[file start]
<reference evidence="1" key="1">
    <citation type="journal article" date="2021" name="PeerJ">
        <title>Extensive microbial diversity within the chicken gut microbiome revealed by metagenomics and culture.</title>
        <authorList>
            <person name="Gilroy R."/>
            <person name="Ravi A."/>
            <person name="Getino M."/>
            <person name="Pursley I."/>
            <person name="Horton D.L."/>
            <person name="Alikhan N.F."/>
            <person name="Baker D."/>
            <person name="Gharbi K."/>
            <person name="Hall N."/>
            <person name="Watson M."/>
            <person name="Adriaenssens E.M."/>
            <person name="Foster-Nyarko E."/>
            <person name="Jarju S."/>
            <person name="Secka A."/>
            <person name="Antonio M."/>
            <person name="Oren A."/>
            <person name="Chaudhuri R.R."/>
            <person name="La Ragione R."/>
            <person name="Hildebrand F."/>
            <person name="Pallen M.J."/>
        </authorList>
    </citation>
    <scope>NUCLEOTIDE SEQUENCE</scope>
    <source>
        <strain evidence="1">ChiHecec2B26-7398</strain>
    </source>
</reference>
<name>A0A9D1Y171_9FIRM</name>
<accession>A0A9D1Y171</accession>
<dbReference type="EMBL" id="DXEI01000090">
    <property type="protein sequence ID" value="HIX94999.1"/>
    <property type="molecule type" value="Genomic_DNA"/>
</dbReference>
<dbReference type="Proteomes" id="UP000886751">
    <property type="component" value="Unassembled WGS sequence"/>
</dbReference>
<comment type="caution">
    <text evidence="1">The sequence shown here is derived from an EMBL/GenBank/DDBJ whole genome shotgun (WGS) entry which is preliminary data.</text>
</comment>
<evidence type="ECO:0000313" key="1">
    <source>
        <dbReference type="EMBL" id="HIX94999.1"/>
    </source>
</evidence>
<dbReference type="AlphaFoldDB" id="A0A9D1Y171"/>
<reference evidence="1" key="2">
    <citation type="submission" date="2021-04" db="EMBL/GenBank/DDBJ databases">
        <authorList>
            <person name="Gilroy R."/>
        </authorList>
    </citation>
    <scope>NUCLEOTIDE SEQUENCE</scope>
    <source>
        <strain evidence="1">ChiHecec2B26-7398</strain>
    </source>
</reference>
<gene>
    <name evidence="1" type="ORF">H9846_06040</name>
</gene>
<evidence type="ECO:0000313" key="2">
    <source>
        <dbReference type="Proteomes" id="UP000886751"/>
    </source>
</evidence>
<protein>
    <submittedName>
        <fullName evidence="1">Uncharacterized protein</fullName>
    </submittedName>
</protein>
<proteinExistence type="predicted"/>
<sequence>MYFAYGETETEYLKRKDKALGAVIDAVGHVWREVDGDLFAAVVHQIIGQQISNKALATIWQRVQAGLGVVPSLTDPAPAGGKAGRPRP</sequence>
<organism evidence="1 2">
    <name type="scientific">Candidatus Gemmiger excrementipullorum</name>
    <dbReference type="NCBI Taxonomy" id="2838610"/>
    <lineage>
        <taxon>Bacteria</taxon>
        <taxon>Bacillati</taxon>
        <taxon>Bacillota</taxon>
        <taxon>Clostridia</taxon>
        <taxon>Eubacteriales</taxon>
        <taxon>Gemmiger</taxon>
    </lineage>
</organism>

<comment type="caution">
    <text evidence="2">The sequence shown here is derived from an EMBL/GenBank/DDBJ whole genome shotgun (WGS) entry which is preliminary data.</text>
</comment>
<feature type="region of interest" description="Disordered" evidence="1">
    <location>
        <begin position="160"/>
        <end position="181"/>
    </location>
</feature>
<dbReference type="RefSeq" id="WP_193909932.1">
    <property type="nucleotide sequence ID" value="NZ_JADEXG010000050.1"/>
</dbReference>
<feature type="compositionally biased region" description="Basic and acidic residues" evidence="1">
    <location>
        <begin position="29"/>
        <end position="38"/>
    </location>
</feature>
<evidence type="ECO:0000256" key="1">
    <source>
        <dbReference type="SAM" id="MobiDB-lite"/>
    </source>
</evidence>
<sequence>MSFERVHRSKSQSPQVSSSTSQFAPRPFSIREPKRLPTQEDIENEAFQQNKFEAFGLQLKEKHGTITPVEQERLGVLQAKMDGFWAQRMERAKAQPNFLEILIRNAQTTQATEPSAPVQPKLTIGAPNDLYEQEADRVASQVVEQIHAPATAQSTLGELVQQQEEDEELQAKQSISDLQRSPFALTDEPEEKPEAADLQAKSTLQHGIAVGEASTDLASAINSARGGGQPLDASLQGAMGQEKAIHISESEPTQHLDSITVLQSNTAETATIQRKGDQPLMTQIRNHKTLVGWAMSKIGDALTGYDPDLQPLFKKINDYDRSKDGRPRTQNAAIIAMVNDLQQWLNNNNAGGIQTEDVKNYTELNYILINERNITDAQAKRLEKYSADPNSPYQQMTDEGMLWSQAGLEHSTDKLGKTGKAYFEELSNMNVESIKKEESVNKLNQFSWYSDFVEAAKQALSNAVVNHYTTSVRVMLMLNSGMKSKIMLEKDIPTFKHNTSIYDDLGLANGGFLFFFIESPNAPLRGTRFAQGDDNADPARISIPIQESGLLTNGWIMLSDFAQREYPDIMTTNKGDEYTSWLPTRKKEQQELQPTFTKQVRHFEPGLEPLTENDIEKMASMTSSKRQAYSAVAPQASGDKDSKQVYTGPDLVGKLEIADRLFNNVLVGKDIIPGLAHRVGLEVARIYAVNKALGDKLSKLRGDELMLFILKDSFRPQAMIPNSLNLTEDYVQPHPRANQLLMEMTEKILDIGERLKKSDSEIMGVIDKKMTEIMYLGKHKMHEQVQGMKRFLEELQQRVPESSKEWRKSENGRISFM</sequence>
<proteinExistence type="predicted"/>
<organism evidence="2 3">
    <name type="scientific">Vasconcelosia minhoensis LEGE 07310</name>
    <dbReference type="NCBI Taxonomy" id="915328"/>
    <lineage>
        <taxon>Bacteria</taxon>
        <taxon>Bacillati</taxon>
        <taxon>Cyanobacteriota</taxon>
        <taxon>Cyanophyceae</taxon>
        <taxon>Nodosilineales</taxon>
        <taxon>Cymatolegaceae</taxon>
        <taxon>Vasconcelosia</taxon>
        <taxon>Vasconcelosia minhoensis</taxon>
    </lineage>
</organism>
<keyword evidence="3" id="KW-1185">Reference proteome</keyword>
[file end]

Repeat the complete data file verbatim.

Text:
<reference evidence="1" key="1">
    <citation type="journal article" date="2021" name="PeerJ">
        <title>Extensive microbial diversity within the chicken gut microbiome revealed by metagenomics and culture.</title>
        <authorList>
            <person name="Gilroy R."/>
            <person name="Ravi A."/>
            <person name="Getino M."/>
            <person name="Pursley I."/>
            <person name="Horton D.L."/>
            <person name="Alikhan N.F."/>
            <person name="Baker D."/>
            <person name="Gharbi K."/>
            <person name="Hall N."/>
            <person name="Watson M."/>
            <person name="Adriaenssens E.M."/>
            <person name="Foster-Nyarko E."/>
            <person name="Jarju S."/>
            <person name="Secka A."/>
            <person name="Antonio M."/>
            <person name="Oren A."/>
            <person name="Chaudhuri R.R."/>
            <person name="La Ragione R."/>
            <person name="Hildebrand F."/>
            <person name="Pallen M.J."/>
        </authorList>
    </citation>
    <scope>NUCLEOTIDE SEQUENCE</scope>
    <source>
        <strain evidence="1">ChiHecec2B26-7398</strain>
    </source>
</reference>
<name>A0A9D1Y171_9FIRM</name>
<accession>A0A9D1Y171</accession>
<dbReference type="EMBL" id="DXEI01000090">
    <property type="protein sequence ID" value="HIX94999.1"/>
    <property type="molecule type" value="Genomic_DNA"/>
</dbReference>
<dbReference type="Proteomes" id="UP000886751">
    <property type="component" value="Unassembled WGS sequence"/>
</dbReference>
<comment type="caution">
    <text evidence="1">The sequence shown here is derived from an EMBL/GenBank/DDBJ whole genome shotgun (WGS) entry which is preliminary data.</text>
</comment>
<evidence type="ECO:0000313" key="1">
    <source>
        <dbReference type="EMBL" id="HIX94999.1"/>
    </source>
</evidence>
<dbReference type="AlphaFoldDB" id="A0A9D1Y171"/>
<reference evidence="1" key="2">
    <citation type="submission" date="2021-04" db="EMBL/GenBank/DDBJ databases">
        <authorList>
            <person name="Gilroy R."/>
        </authorList>
    </citation>
    <scope>NUCLEOTIDE SEQUENCE</scope>
    <source>
        <strain evidence="1">ChiHecec2B26-7398</strain>
    </source>
</reference>
<gene>
    <name evidence="1" type="ORF">H9846_06040</name>
</gene>
<evidence type="ECO:0000313" key="2">
    <source>
        <dbReference type="Proteomes" id="UP000886751"/>
    </source>
</evidence>
<protein>
    <submittedName>
        <fullName evidence="1">Uncharacterized protein</fullName>
    </submittedName>
</protein>
<proteinExistence type="predicted"/>
<sequence>MYFAYGETETEYLKRKDKALGAVIDAVGHVWREVDGDLFAAVVHQIIGQQISNKALATIWQRVQAGLGVVPSLTDPAPAGGKAGRPRP</sequence>
<organism evidence="1 2">
    <name type="scientific">Candidatus Gemmiger excrementipullorum</name>
    <dbReference type="NCBI Taxonomy" id="2838610"/>
    <lineage>
        <taxon>Bacteria</taxon>
        <taxon>Bacillati</taxon>
        <taxon>Bacillota</taxon>
        <taxon>Clostridia</taxon>
        <taxon>Eubacteriales</taxon>
        <taxon>Gemmiger</taxon>
    </lineage>
</organism>

<comment type="caution">
    <text evidence="2">The sequence shown here is derived from an EMBL/GenBank/DDBJ whole genome shotgun (WGS) entry which is preliminary data.</text>
</comment>
<feature type="region of interest" description="Disordered" evidence="1">
    <location>
        <begin position="160"/>
        <end position="181"/>
    </location>
</feature>
<dbReference type="RefSeq" id="WP_193909932.1">
    <property type="nucleotide sequence ID" value="NZ_JADEXG010000050.1"/>
</dbReference>
<feature type="compositionally biased region" description="Basic and acidic residues" evidence="1">
    <location>
        <begin position="29"/>
        <end position="38"/>
    </location>
</feature>
<evidence type="ECO:0000256" key="1">
    <source>
        <dbReference type="SAM" id="MobiDB-lite"/>
    </source>
</evidence>
<sequence>MSFERVHRSKSQSPQVSSSTSQFAPRPFSIREPKRLPTQEDIENEAFQQNKFEAFGLQLKEKHGTITPVEQERLGVLQAKMDGFWAQRMERAKAQPNFLEILIRNAQTTQATEPSAPVQPKLTIGAPNDLYEQEADRVASQVVEQIHAPATAQSTLGELVQQQEEDEELQAKQSISDLQRSPFALTDEPEEKPEAADLQAKSTLQHGIAVGEASTDLASAINSARGGGQPLDASLQGAMGQEKAIHISESEPTQHLDSITVLQSNTAETATIQRKGDQPLMTQIRNHKTLVGWAMSKIGDALTGYDPDLQPLFKKINDYDRSKDGRPRTQNAAIIAMVNDLQQWLNNNNAGGIQTEDVKNYTELNYILINERNITDAQAKRLEKYSADPNSPYQQMTDEGMLWSQAGLEHSTDKLGKTGKAYFEELSNMNVESIKKEESVNKLNQFSWYSDFVEAAKQALSNAVVNHYTTSVRVMLMLNSGMKSKIMLEKDIPTFKHNTSIYDDLGLANGGFLFFFIESPNAPLRGTRFAQGDDNADPARISIPIQESGLLTNGWIMLSDFAQREYPDIMTTNKGDEYTSWLPTRKKEQQELQPTFTKQVRHFEPGLEPLTENDIEKMASMTSSKRQAYSAVAPQASGDKDSKQVYTGPDLVGKLEIADRLFNNVLVGKDIIPGLAHRVGLEVARIYAVNKALGDKLSKLRGDELMLFILKDSFRPQAMIPNSLNLTEDYVQPHPRANQLLMEMTEKILDIGERLKKSDSEIMGVIDKKMTEIMYLGKHKMHEQVQGMKRFLEELQQRVPESSKEWRKSENGRISFM</sequence>
<proteinExistence type="predicted"/>
<organism evidence="2 3">
    <name type="scientific">Vasconcelosia minhoensis LEGE 07310</name>
    <dbReference type="NCBI Taxonomy" id="915328"/>
    <lineage>
        <taxon>Bacteria</taxon>
        <taxon>Bacillati</taxon>
        <taxon>Cyanobacteriota</taxon>
        <taxon>Cyanophyceae</taxon>
        <taxon>Nodosilineales</taxon>
        <taxon>Cymatolegaceae</taxon>
        <taxon>Vasconcelosia</taxon>
        <taxon>Vasconcelosia minhoensis</taxon>
    </lineage>
</organism>
<keyword evidence="3" id="KW-1185">Reference proteome</keyword>